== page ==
EE: My answer to this question would have been different a year ago, but it’s a scary time for musicians and labels alike. In the past, putting out records myself always seemed the sensible thing to do, but less and less people are actually paying for music these days, and I feel it as much as any indie or major. We’re all having to look for different ways to continue doing what we enjoy doing, but it’s getting harder and harder to do so. I think the labels that have already realized that they need to rethink the role of a label will be the ones that last …

nql: You famously record all of your albums on your Windows machine. As Say Hi becomes bigger, which could very well happen with this latest album, any chance you see yourself moving into a more sophisticated studio to record future works?

EE: This isn’t true actually*, and I wish someone would fix the Wiki that says so, but I’ve been on a Mac for three years now. But that’s besides the point. It just has never made sense to go into a big commercial studio, because I spend two, three, four, eight months at a time making a record. There’s no way I could afford hundreds of dollars a day at that rate. Besides, it’s more fun doing it myself.

nql: Did you really break up with a girl for breaking your high score in a video game? And if so, would you end this interview abruptly if you knew in my video game playing prime on any given game I could probably obliterate any score you or your ex-girlfriend could even possibly dream up?

EE: No. That was fiction. I bet I could beat you at Ms. Pacman. Really.#

nql: Do you have a favorite video game of the moment?

EE: Ms. Pacman

nql: The Wishes and the Glitch was released in cd form on February 5th but has been available in vinyl or on the internet for a couple of months. With the advent of things like iTunes have you found cd release dates to be less important than they used to be?

EE: Your facts are slightly off, actually.$ It’s been available on CD, Vinyl and in Digital form, from us, since October. It started being available in stores on February 5th . And no, I think release dates are still very important, I just thought I’d reward people who still pay for records, but offering it to them early. For business reasons though (things like press lead time, etc.) it would be hard to do away with the release date completely.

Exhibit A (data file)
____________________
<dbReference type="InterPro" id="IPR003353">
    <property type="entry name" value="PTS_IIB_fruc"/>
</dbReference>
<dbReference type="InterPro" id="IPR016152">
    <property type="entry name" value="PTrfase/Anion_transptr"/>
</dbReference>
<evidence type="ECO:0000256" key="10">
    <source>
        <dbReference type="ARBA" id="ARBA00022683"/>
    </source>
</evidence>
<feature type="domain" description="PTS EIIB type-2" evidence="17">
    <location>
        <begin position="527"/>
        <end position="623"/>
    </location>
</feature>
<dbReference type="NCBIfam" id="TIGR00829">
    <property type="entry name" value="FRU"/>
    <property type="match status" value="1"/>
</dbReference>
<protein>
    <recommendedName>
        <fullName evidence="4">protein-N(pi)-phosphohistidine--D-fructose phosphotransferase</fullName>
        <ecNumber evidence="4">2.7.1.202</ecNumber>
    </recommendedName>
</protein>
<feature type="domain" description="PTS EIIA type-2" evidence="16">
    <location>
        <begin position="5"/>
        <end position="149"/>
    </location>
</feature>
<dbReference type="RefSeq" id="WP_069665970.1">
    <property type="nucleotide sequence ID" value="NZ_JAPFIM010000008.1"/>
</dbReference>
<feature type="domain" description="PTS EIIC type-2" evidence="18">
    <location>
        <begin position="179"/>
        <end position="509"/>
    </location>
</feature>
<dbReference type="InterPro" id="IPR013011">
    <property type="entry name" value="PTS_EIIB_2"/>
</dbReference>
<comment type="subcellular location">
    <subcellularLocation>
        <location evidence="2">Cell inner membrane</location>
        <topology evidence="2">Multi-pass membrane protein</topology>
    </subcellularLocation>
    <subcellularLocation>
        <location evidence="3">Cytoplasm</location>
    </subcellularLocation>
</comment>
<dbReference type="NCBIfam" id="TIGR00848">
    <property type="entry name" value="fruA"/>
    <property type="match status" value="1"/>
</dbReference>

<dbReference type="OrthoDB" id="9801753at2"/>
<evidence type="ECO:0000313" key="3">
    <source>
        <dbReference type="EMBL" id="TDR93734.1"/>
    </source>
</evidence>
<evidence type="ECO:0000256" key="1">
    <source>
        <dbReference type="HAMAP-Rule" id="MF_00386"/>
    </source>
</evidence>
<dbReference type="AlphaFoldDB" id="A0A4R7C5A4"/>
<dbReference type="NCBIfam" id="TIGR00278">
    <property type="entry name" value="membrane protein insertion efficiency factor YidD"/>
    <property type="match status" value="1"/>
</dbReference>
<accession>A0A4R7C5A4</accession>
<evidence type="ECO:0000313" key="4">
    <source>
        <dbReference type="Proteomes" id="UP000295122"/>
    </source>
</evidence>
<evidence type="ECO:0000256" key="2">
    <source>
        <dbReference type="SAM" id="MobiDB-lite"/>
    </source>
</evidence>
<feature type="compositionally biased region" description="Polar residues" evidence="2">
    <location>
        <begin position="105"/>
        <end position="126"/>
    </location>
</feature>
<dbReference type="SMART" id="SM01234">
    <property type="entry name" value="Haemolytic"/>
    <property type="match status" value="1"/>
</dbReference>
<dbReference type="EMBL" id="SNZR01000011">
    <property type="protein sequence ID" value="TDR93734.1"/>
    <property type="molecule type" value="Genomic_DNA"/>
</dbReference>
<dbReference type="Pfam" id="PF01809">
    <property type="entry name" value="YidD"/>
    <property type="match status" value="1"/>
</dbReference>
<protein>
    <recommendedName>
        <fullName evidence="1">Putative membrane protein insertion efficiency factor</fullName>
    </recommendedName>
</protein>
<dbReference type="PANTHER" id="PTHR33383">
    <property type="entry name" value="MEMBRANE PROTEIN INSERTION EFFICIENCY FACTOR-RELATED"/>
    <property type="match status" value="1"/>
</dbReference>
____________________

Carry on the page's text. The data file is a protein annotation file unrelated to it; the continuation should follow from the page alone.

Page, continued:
nql: How much do you pay attention to the reviews when you release an album?

EE: I used to pay a lot of attention. I’ve stopped reading most things though. I’ll read some of the bigger reviews, because I enjoy what an insightful, well spoken writer has to say about the music, good or bad. But, it’s unhealthy for me to read most of the stuff out there, because I’ll obsess on a negative review, when, most of the time, they’re just written by someone spiteful who doesn’t really even listen to the record. It’s also frustrating to see stuff that clearly wasn’t fact-checked^ …

nql: People seem to really appreciate your lyrics and enjoy trying to dissect the meaning in a lot of your songs. What or who do you typically look for as an inspiration or influence when it comes to songwriting? At the same time, most of your songs are incredibly catchy (thinking “A Hit in Sweden” or “Back Before We Were Brittle”), so do you even care if people correctly interpret your lyrics so long as they’re having a good time while listening?

EE: No inspiration really, I just write a lot about whatever pops into my head on any given day, and go back and find the best stuff later. And no, I think however people interpret songs is right.

nql: Waterworld was a critical and commercial failure--one of the worst of all-time. However, with age and further consideration, the film presents a particularly cogent view of our possibly dystopic near-future. If you had to, could you grow gills? That first liquid breath would be tough, but after that I bet it would be gravy.

EE: Yes. I could.

nql: Pitchfork often asks people about their ringtone. My question is, if you ride mass transit, what’s the worst possible ringtone you could imagine hearing while minding your own business and trying to read a book?

EE: I think any ringtone, really. I’m a big fan of vibrate and often wish others were too. That’s kind of why I rarely leave the house though.

nql: Eric, again, thank you very much for the time. Enjoy the tour.

EE: Cheers! Thanks.

*An NQL intern was fired over this fiasco. Note to future interns…do not use Wikipedia for fact checking!
#That’s probably true. Ms. Pacman wasn’t my bag. Now Excitebike on the other hand…
$Another intern….canned!
^Let’s hope he wasn’t referring to the question directly above.